Suzanne Simard

A professor of forest ecology at the University of British Columbia's Department of Forest and Conservation Sciences in Vancouver, Suzanne Simard studies the surprising and delicate complexity in nature. Her main focus is on the below-ground fungal networks that connect trees and facilitate underground inter-tree communication and interaction. Her team's analysis revealed that the fungi networks move water, carbon and nutrients such as nitrogen between and among trees as well as across species. The research has demonstrated that these complex, symbiotic networks in our forests -- at the hub of which stand what she calls the "mother trees" -- mimic our own neural and social networks. This groundbreaking work on symbiotic plant communication has far-reaching implications in both the forestry and agricultural industries, in particular concerning sustainable stewardship of forests and the plant’s resistance to pathogens. She works primarily in forests, but also grasslands, wetlands, tundra and alpine ecosystems.

Suzanne Simard

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Latest work with IntechOpen by Suzanne Simard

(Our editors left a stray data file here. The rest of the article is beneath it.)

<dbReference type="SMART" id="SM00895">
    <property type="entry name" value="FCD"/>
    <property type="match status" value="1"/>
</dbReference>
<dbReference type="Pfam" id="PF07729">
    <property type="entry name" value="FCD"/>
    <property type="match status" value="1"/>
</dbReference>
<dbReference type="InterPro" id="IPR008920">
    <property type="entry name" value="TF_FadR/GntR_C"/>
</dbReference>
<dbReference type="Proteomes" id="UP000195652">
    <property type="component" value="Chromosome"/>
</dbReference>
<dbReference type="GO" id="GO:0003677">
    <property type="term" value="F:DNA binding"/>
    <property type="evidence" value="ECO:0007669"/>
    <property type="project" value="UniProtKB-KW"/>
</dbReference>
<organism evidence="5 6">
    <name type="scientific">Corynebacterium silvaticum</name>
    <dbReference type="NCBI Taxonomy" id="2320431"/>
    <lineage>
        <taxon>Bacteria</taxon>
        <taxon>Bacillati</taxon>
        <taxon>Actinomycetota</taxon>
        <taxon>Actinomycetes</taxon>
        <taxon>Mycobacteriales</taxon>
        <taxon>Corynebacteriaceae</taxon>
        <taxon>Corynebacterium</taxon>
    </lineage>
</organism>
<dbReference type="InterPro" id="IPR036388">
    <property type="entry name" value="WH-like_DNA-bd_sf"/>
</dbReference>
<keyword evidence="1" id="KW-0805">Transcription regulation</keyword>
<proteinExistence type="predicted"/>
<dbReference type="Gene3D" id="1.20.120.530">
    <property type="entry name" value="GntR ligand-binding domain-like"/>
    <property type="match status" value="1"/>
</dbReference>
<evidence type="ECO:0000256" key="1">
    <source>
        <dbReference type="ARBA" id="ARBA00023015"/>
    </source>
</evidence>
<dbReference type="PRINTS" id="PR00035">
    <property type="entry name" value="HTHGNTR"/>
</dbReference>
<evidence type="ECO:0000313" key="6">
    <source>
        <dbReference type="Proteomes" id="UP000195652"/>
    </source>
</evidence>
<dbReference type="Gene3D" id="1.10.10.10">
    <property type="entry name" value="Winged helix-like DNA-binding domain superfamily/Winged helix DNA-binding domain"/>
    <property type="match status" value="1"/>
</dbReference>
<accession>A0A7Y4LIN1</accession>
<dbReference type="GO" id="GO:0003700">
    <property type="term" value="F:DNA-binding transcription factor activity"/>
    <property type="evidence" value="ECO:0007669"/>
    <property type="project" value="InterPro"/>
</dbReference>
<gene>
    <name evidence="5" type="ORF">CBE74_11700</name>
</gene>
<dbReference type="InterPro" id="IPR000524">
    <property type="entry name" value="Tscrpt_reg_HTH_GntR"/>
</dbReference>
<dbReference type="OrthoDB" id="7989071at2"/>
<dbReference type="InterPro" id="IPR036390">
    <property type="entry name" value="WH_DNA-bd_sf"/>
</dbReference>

Climate change is emerging as one of the most important issues of our time, with the potential to cause profound cascading effects on ecosystems and society. However, these effects are poorly understood and our projections for climate change trends and effects have thus far proven to be inaccurate. In this collection of 24 chapters, we present a cross-section of some of the most challenging issues related to oceans, lakes, forests, and agricultural systems under a changing climate. The authors present evidence for changes and variability in climatic and atmospheric conditions, investigate some the impacts that climate change is having on the Earth's ecological and social systems, and provide novel ideas, advances and applications for mitigation and adaptation of our socio-ecological systems to climate change. Difficult questions are asked. What have been some of the impacts of climate change on our natural and managed ecosystems? How do we manage for resilient socio-ecological systems? How do we predict the future? What are relevant climatic change and management scenarios? How can we shape management regimes to increase our adaptive capacity to climate change? These themes are visited across broad spatial and temporal scales, touch on important and relevant ecological patterns and processes, and represent broad geographic regions, from the tropics, to temperate and boreal regions, to the Arctic.

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